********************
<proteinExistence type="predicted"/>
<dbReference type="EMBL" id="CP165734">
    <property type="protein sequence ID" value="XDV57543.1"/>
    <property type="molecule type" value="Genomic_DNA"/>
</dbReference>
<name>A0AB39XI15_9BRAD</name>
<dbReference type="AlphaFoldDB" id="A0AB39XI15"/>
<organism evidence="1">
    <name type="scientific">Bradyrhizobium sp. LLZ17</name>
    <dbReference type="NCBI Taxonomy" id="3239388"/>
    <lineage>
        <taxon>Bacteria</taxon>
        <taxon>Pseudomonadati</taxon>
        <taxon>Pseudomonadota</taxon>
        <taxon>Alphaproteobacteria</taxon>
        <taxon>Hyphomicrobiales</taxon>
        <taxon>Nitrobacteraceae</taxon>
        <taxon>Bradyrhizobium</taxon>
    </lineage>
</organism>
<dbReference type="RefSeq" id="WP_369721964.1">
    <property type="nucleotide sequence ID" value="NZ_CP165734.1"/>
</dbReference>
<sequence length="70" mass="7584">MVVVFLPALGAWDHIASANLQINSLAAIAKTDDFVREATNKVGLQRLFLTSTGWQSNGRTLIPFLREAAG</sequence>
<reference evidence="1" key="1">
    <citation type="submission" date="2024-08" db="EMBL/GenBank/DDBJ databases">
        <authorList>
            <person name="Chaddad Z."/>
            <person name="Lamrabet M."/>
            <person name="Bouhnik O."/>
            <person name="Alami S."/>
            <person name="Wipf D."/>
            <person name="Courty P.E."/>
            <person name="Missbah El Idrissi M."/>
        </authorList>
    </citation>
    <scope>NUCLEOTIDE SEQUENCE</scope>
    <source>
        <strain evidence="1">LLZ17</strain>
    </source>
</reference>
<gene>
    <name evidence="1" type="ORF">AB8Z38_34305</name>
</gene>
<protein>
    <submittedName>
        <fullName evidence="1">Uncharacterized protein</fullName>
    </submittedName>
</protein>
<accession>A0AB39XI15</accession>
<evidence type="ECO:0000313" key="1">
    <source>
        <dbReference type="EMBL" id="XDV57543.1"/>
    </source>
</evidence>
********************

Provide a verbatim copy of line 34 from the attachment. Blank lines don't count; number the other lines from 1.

            <person name="Missbah El Idrissi M."/>